Tales from the volunteers

Wednesday, March 25, 2020

Lewis’ VET project in Greece

My name is Lewis Jones. I am currently taking part on a VET project with Archelon the sea turtle protection society of Greece at their rescue centre in Athens.


Archelon has three main objectives:

1 – To study the nesting habits of the sea turtle Caretta Caretta, looking at how best to conserve them.

2- To rescue and re-habilitate any injured or sick turtles found in and around Greece, through the use of the rescue centre.

3 – To educate the public on what dangers these creatures face and what they can do to help them.


I have had a very hands-on experience with the turtles and have been conducting the following.

– Cleaning both the tanks and the turtles.

– Conducting basic treatment of injuries, such as treatment to head injuries and missing limbs as well as the administration of drips.

– I have also conducted emergency first aid to turtles, especially when I have conducted a pick-up of a turtle. I have picked up two turtles, one is called Ariadni and Kornilllia, we hope that Ariadni will be released later in the year.

– I have also been conducting emergency procedures, most recently with the turtle Alkioni who came in with pneumonia.

– I have been conducting tube feeding, unfortunately a necessary procedure for many of the turtles that come through our doors.

– I have learnt a great deal about project co-ordination and how best to conduct all our activities while causing minimal stress to the turtles in our care.


In the next few weeks I will be helping with the final preparations for turtle releases. This requires me to work one on one with my manager Eirini as we conduct the final measurements and tagging of any turtles that will be due to be released, one of whom Ariadni is a turtle I have a very close bond with.

As it gets closer to summer and more turtles return to the Greek waters, more turtles will be arriving at the rescue centre with an ever-increasing workload.


I have learnt a great deal professionally since I have first arrived here, so much so that it has caused me to change the direction in which I want to take my professional career. Through this project I have learnt more about turtle ecology and turtle biology (especially while observing the necropsy of a four kilogram turtle who had died due to a hook trapped in his throat) and the risks that turtles face than I could ever have done in any lecture hall. The difference a place like this teaches you, in comparison to a classroom, is the difference between knowledge and comprehension. Through the care in which I have been conducting I have been able to learn in-depth about these creatures and why they have not had to adapt for thousands of years and how they are now adapting to the ever-changing environment that humans have created.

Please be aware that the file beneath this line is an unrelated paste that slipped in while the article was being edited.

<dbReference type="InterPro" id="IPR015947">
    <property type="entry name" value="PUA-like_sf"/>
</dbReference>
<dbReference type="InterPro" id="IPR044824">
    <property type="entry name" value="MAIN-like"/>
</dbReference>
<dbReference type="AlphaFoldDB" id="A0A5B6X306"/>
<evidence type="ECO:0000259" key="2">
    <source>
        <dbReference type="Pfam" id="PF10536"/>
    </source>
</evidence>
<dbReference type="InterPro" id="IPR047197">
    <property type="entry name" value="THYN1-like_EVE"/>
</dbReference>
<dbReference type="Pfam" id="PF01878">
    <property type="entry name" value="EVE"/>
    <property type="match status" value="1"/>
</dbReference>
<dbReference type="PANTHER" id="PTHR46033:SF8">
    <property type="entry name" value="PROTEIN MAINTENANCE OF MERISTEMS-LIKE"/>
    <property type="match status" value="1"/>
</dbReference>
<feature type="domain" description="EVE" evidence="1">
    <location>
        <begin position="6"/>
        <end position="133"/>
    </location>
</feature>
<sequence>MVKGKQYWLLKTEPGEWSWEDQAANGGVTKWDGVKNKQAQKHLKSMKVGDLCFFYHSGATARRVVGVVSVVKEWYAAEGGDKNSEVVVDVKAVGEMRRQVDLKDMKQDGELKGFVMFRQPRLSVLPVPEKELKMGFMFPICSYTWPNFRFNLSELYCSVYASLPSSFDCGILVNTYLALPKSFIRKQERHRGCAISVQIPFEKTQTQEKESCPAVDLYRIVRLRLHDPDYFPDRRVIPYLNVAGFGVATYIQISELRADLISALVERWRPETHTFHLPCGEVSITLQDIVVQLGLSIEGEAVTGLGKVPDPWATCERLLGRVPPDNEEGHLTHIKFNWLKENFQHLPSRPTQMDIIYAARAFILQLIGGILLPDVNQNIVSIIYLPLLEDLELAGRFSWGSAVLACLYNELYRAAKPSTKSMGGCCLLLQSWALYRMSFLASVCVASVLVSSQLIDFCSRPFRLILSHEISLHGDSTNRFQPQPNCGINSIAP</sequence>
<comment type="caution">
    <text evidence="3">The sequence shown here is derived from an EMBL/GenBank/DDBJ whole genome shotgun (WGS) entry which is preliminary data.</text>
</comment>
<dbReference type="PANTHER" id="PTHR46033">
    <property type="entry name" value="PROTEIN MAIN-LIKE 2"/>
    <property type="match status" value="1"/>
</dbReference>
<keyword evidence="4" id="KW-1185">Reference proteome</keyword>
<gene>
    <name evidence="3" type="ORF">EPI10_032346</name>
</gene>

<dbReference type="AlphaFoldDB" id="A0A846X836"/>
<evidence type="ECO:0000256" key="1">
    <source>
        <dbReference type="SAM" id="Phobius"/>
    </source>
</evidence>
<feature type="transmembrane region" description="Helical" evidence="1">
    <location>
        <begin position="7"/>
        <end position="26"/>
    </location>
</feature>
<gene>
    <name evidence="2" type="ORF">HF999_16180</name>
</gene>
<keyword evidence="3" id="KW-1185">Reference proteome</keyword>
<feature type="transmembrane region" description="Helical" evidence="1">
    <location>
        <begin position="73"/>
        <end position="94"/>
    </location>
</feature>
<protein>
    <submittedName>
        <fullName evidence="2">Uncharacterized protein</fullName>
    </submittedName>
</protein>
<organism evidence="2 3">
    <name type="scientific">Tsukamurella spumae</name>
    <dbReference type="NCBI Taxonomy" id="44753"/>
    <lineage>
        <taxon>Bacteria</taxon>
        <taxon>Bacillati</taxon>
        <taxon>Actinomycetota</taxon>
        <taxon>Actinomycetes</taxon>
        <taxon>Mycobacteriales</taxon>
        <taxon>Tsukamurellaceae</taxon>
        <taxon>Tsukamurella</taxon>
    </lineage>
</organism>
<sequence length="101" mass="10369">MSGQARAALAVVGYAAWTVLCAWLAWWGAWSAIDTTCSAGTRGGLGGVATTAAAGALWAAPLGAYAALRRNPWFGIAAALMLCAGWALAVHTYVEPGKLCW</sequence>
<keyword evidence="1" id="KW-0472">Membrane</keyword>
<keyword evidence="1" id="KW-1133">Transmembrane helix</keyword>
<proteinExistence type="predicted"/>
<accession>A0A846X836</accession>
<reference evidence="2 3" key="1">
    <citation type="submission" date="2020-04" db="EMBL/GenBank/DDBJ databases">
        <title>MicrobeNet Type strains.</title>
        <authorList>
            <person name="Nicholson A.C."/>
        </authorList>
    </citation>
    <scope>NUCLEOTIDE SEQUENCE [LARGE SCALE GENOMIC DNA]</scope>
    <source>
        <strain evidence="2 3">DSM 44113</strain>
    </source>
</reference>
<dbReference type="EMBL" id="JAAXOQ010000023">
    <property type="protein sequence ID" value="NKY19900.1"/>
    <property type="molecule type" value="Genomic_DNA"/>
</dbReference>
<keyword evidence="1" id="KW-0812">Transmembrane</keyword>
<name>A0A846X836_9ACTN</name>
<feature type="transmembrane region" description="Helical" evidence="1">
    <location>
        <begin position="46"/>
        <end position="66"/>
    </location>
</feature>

As you probably know, Marine biology is a highly competitive field. I have looked at several jobs as well as more advanced projects that require experience in many of the elements that I am receiving here. I was unfortunately unsuccessful for a job in the Seychelles on a private island, having got to the interview stage, simply because I did not have experience in turtle tagging. I was able to take this information to my manager Eirini who assured me that I will take part in turtle tagging to prevent a situation like this from happening again. Due to the length of my time here, it will give me a competitive edge for any jobs, projects or degree that require me to work with turtles in the future.


On a more personal note I have learnt a lot about other cultures. Due to the multi-cultural factor of the project I am regularly the only British person on the project. This has exposed me to many different cultures and the differences between these. For example, how people speak, the differences in mannerisms and what is acceptable in one culture but not another. There could be as many as 12 volunteers, but each person is from a different country. It teaches you how best to communicate with people when there is a language barrier and how to get the best out of each individual. We are also living in very close proximity to each other, now more than ever, therefore you learn many personal skills which would normally take years to master. Now, though, there are fewer volunteers, but it still blows my mind that I can be at a table of six volunteers/trainees and two members of staff, all speaking English, yet be the only English person at the table.


In our spare time we spend a great deal of time being common tourists, discovering the many hidden secrets of this ancient city of Athens as well as the major features. For example, the Acropolis (though in my opinion the many alley ways and houses around the Acropolis are the true stars of the city) and the old Olympic stadium which is truly beautiful. We have close ties with many people in the local community from the head waitress in our favourite restaurant to the part-time Greek volunteers who invite us to meet their families. It is not uncommon however for volunteers to come in on their days off especially as the work has increased, and after a hard days work there is nothing better than watching the sunset from the Rescue Centre decking (which in my honest opinion are some of the best sunsets I have ever seen).


As the virus has hit, the work that I have been conducting here has become even more important, as fewer volunteers can now arrive. Those who are still here are having to work even harder. There is no doubt in my mind that the best place for me is here, working with this team and helping to save the lives of these endangered turtles.


I hope that you take this testimonial as proof that this is the best place for me as a professional and as an individual.




Project co-funded by the Erasmus+ programme of the European Union.


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